The morning of your surgery you will be admitted and taken to a pre-operative holding area
where you are prepared for surgery.
You will be asked several times which extremity is to undergo the operation. Please note that
you are asked this question many times on purpose. We use our initials to mark the operative
extremity prior to surgery.
After the operation, you will be taken to the recovery room to be monitored. Once the effects
of anesthesia have worn off and your pain is under good control, you will be taken to another
area where you can see your family and finish recovering. You will be given all of your postoperative instructions and pain medication before leaving.
Please be aware that the process of checking in, preparing for surgery, undergoing the
operation, and recovering from anesthesia takes the majority of the day. We recommend that
you and your family members bring along some reading material to make the process easier for
all.
How should I care for my shoulder after surgery?
Prior to your discharge, you will be given specific instructions on how to care for your shoulder.
You should not actively move your arm away from your side. You can use your other arm to
raise it or your therapist can raise your arm. In general, you can expect the following:
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Diet: Resume your regular diet as soon as tolerated. It is best to start with clear liquids before
advancing to solid food.
Medication: You will be given a prescription for pain medication.
Bandage: You will have a thick dressing on the shoulder. You will be instructed on when it can
be removed, usually in 3 days.
Showering: You may shower after your dressing is removed, after 3– 4 days. You cannot take a
bath until the wounds are completely sealed, usually 2 – 3 weeks after surgery.
Sling: You will have a sling, which you will use for 4 to 6 weeks. You can remove it for
grooming and physical therapy.
Ice: You may receive an ice machine that continually surrounds your shoulder with cold water.
If not, you may apply ice over the dressings for 30 minutes every hour for several days. Do not
use heat.
Suture removal: Your stitches will be removed at your office visit 7-10 days after surgery.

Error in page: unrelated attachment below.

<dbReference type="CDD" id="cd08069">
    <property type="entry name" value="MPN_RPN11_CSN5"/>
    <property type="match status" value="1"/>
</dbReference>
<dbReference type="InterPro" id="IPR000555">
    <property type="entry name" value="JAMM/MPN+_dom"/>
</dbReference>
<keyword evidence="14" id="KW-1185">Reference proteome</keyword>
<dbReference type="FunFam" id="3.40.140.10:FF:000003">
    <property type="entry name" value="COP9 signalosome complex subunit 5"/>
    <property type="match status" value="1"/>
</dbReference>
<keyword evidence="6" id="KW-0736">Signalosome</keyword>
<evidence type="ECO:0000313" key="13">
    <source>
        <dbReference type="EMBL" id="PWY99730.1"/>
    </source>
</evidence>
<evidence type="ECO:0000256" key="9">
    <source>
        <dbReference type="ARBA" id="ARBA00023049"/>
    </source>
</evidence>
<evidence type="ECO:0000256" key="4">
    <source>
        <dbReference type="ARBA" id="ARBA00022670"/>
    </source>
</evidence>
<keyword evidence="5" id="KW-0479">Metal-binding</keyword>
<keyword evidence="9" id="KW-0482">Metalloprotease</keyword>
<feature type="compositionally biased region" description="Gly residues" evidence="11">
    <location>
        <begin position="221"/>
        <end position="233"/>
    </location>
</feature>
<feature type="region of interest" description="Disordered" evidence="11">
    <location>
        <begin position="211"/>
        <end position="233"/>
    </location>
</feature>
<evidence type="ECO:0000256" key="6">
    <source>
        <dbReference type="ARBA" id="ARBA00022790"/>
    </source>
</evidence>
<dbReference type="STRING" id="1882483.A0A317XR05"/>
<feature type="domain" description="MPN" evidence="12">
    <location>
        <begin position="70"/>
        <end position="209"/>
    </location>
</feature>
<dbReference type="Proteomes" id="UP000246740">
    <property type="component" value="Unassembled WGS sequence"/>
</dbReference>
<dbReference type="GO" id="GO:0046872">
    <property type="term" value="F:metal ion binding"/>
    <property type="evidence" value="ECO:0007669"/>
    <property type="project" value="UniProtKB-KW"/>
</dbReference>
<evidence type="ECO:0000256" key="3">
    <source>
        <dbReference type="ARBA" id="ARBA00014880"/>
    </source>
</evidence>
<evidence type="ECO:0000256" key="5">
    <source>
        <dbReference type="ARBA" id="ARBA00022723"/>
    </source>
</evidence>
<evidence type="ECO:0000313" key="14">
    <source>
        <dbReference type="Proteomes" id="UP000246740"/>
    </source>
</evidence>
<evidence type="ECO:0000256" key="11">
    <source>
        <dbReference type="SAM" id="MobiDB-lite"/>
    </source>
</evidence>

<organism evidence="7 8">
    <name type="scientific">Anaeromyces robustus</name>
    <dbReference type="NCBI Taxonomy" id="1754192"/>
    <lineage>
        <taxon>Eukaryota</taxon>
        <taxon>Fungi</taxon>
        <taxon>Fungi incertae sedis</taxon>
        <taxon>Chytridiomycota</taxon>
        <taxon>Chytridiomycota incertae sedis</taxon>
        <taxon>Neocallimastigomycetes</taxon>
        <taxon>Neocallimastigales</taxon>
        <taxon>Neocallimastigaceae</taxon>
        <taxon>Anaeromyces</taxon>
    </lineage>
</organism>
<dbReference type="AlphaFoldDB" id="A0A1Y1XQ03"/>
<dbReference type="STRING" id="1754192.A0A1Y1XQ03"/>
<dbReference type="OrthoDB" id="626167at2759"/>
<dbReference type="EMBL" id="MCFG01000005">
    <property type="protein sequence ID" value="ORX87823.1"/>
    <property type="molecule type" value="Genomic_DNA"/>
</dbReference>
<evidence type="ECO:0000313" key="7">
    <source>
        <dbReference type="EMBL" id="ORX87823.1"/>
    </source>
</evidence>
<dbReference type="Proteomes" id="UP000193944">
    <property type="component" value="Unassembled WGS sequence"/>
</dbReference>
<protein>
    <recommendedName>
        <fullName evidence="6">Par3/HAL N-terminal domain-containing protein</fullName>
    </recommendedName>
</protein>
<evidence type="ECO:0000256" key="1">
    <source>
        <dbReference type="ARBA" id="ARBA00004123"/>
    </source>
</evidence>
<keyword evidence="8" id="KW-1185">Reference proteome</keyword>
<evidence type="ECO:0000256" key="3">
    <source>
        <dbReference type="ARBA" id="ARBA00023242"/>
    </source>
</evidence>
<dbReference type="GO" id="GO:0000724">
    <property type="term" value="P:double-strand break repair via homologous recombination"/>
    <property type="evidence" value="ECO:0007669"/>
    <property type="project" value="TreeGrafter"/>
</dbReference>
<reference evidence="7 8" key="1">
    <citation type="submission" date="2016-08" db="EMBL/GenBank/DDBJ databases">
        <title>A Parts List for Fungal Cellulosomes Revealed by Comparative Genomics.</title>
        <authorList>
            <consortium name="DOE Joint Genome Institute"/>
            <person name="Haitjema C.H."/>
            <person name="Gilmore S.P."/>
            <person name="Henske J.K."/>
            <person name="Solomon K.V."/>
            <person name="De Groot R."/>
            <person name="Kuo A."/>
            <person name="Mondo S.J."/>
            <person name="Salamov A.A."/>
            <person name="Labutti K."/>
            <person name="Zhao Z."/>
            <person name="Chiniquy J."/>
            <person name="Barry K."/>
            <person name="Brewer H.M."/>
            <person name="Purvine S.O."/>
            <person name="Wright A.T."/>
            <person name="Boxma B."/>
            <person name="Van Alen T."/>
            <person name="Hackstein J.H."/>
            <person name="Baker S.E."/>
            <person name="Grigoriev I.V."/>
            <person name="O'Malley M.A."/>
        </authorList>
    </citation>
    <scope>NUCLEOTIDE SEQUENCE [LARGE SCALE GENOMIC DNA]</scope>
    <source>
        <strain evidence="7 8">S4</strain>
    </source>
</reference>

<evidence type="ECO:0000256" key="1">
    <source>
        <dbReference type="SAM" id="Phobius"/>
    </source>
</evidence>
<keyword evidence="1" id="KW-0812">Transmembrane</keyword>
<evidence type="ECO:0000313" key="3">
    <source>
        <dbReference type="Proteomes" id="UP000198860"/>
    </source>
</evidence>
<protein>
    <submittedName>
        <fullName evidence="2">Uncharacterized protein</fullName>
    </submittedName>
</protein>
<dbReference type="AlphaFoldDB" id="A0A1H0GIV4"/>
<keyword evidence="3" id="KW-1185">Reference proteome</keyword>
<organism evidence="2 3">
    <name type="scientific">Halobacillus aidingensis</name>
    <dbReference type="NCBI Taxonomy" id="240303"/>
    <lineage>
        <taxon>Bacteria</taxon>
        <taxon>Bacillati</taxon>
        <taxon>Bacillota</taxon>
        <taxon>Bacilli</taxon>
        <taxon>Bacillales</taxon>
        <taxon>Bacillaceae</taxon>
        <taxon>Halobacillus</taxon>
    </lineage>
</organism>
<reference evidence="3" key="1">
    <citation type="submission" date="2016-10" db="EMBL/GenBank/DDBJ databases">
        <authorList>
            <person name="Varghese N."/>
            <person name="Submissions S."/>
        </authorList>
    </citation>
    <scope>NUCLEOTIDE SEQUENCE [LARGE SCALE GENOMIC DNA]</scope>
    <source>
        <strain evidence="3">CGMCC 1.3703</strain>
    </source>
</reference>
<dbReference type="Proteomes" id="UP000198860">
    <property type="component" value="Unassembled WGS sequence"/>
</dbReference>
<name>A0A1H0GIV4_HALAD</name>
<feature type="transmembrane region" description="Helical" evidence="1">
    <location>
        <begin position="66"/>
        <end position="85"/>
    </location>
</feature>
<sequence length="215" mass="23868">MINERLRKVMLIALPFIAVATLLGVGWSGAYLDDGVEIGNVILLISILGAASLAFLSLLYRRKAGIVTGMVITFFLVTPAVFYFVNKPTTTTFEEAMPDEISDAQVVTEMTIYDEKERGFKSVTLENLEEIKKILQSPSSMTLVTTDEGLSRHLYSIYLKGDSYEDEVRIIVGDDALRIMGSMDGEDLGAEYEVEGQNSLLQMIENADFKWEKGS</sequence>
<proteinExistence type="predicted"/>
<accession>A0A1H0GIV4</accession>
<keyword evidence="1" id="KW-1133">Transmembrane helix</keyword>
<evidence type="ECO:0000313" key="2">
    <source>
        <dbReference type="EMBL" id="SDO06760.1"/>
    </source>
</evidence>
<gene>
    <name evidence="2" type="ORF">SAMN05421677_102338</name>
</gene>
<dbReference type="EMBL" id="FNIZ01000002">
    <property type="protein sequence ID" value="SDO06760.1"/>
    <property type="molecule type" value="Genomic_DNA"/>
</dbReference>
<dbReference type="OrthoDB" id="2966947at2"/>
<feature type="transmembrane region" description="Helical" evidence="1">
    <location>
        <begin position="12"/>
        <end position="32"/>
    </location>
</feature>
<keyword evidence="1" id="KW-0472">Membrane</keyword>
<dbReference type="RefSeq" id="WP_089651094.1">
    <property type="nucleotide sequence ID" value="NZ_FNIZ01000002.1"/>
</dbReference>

Occasionally, sutures are used which resorb and do not need to be removed.
CPM: A continuous passive motion machine may be offered to you. Your limits to external
rotation (to the side) are 60 degrees, and for forward elevation (in front of the body) 120
degrees. This is done for 5-6 hours per day.
Follow-up office visit: You will be instructed on when to follow-up in the office. This is usually
7-10 days after surgery.
Exercise: You will be instructed on exercises you can do immediately after surgery. You will
start physical therapy within 1 to 2 weeks after surgery.
Return to work or school: You can return to school or work within 3 – 5 days without using the
affected arm. If you need the use of the arm to return, you may be out of work or school for a
longer period of time.
What will rehabilitation involve?
The rehabilitation is based on several goals: 1) allowing the tissue to heal; 2) regaining motion;
3) regaining strength; and 4) return to sports. This will be a time period of 3 to 5 months.
When can I return to sports?
In general, you will be allowed to return to sports in 6 months after surgery. You must have
good motion, strength, and control of your shoulder and arm. How quickly you return to sports
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depends on several factors, including: 1) your own rate of healing; 2) the damage found at
surgery; 3) if you have any complications; 4) how well you follow the post-operative
instructions; 5) how hard you work in rehabilitation.
What is the success rate?
Overall, the success rate for rotator cuff tears ranges from 85 to 95% for attaining pain relief. If
weakness is a significant problem, the results for regaining strength can be more variable.
Our commitment
The entire UNC Department of Orthopaedics is committed to you, the patient. We understand
that you may be anxious about your injury and the need for surgery. Please contact us with any
questions about your injury or treatment plan.
R. Alexander Creighton, MD
Jeffrey T. Spang, MD
www.uncortho.org